U.S. manufacturing and crude tankers
Manufacturing activity in the United States is important to crude tankers because the United States is the world’s largest crude oil importer and industrial activity makes up close to 30% of U.S. oil consumption. So, when manufacturing activity in the United States is rising, it’s positive for oil imports and crude tankers—ceteris paribus (all things being equal). But when manufacturing activity is slowing, it can negatively affect tanker demand.
ISM Manufacturing Index
The ISM Manufacturing Index is one measure that reflects manufacturing activity in the United States. It’s based on a sample size of 300 supply management professionals. The survey is used to assess activity in employment, production, inventories, new orders, and supplier deliveries, which are then compiled to create a composite index. The 50 figure is often known as the “magic number.” When the index is above the 50 mark, the sector is often considered to be expanding. When the index is below 50, it may suggest contraction. The farther away the index is from 50, the stronger the expansion or contraction.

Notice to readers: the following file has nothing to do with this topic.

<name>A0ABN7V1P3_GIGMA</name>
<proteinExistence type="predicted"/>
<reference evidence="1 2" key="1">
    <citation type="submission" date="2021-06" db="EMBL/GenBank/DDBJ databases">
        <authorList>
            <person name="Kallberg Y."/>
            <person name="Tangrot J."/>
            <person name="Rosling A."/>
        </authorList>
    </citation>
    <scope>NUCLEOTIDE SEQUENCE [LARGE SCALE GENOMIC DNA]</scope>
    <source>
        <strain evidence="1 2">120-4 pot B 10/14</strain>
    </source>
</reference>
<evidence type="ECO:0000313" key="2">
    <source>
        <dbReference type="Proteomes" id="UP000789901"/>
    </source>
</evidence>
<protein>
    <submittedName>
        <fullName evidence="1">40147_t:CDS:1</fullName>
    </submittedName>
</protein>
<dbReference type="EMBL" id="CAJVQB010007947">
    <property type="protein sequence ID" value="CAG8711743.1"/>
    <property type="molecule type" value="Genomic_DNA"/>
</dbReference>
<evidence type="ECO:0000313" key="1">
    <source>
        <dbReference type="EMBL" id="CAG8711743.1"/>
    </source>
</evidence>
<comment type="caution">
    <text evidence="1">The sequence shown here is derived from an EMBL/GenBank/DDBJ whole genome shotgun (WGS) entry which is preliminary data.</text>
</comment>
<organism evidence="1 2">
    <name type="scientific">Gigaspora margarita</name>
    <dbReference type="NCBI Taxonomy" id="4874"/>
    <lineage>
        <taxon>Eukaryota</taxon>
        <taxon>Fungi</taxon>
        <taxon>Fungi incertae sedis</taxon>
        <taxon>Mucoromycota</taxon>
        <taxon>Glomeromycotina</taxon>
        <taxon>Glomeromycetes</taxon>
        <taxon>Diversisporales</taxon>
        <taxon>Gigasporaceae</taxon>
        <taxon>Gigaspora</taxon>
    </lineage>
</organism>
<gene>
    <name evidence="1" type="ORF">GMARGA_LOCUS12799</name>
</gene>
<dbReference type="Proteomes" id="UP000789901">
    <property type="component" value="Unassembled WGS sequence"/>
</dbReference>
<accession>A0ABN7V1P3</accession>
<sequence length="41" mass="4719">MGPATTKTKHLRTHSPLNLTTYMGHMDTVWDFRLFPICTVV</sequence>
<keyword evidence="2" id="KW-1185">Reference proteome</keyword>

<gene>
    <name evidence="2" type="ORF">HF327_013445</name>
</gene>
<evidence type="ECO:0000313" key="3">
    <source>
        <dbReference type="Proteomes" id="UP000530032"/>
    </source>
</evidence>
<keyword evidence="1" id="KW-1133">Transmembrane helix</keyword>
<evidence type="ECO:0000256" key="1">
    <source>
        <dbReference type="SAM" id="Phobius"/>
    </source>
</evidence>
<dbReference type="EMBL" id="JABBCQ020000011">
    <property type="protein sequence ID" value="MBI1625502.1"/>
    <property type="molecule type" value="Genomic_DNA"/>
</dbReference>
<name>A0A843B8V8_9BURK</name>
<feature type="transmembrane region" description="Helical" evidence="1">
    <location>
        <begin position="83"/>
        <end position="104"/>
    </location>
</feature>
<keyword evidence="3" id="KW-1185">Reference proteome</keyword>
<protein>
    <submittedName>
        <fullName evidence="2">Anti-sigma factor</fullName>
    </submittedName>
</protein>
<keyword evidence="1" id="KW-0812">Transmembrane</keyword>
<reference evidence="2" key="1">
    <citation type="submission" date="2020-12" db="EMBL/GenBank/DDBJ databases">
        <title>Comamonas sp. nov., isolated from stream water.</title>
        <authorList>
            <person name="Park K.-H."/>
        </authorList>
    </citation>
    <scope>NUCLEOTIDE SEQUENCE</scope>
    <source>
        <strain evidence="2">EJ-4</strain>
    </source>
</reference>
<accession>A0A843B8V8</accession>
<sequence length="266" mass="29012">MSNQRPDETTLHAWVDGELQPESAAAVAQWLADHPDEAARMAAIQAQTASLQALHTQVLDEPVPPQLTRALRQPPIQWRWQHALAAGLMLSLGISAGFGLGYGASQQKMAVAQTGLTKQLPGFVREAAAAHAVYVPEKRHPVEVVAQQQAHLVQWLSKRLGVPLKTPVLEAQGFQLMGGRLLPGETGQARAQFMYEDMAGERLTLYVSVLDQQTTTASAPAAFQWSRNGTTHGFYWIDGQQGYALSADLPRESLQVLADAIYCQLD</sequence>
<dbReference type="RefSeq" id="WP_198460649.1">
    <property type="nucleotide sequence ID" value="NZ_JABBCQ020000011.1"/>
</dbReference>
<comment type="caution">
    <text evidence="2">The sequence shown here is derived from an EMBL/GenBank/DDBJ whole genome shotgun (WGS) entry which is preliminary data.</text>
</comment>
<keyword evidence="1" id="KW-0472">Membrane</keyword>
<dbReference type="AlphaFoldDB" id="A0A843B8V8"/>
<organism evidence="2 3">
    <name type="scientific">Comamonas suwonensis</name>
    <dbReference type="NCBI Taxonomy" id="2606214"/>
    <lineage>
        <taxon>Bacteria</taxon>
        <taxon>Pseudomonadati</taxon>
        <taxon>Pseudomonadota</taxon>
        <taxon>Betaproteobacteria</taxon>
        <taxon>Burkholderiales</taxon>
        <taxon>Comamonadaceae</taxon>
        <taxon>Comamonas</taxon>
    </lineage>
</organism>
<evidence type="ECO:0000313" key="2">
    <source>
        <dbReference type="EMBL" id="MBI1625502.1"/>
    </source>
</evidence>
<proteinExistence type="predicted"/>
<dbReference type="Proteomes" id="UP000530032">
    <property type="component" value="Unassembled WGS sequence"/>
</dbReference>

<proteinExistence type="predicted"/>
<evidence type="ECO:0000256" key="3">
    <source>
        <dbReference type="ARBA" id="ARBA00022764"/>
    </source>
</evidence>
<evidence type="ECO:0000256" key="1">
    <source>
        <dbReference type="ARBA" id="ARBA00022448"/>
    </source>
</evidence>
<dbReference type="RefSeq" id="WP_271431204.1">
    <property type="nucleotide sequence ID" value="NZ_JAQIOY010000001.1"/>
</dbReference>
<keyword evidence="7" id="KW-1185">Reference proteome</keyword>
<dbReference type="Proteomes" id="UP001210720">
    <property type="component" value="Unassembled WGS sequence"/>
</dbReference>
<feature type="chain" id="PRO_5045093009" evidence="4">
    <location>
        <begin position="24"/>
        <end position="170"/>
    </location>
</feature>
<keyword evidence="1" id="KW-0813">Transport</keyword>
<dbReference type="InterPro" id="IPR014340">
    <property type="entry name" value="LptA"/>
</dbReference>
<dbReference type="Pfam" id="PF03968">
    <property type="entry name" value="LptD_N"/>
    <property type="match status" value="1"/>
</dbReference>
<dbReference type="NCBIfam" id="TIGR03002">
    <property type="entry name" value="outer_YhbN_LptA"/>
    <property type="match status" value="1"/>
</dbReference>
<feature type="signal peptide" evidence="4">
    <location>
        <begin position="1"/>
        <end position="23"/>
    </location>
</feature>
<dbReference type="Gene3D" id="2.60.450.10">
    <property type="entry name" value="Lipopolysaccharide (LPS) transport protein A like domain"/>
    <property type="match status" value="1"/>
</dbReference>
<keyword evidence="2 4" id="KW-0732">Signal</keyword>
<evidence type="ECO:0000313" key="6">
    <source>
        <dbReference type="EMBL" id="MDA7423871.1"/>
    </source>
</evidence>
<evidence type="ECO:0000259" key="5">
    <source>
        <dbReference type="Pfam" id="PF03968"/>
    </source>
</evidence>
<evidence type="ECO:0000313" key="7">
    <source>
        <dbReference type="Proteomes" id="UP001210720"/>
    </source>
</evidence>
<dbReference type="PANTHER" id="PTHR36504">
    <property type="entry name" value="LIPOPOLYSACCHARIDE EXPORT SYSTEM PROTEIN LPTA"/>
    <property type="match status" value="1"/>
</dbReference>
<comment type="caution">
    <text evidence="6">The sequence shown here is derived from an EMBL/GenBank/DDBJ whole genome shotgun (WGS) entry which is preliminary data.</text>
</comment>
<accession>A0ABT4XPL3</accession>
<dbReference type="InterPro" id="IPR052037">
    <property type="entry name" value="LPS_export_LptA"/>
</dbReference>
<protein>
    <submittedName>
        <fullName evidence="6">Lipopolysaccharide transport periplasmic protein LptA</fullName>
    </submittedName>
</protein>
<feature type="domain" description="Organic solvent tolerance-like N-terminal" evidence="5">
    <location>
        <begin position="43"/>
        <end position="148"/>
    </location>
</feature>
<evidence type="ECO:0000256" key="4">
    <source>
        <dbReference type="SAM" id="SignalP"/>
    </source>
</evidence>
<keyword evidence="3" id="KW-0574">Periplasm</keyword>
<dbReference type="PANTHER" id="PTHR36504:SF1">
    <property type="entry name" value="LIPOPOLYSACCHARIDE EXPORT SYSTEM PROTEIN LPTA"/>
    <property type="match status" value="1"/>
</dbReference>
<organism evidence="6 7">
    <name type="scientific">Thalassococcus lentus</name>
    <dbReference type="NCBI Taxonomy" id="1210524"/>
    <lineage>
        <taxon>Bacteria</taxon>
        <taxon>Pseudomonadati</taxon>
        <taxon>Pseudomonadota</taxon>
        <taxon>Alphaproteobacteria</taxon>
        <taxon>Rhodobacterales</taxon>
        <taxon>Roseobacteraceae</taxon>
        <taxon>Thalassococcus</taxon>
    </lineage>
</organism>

November’s data came in at 57.3, which is higher than the 56.4 in October. Manufacturing activity has been improving this year on continuous quantitative easing by the central bank as well as a more stable or improved economy worldwide. Recent trends mimic stronger reported third quarter GDP (economy) growth. However, caution is needed because recent hard data like durable goods orders, industrial production, and factory payrolls have suggested some slowdown, according to Reuters.
Drawn thoughts and conclusions
If manufacturing activity continues to grow, it may drive further employment, auto purchases, and car use. A strong ISM manufacturing index may support oil use for industrial and transportation activity. This is one indicator supportive of crude tankers like Frontline Ltd. (FRO), Tsakos Energy Navigation Ltd. (TNP), Teekay Tankers Ltd. (TNK), and Nordic American Tanker Ltd. (NAT). The Guggenheim Shipping ETF (SEA) may also benefit from higher U.S. manufacturing activity.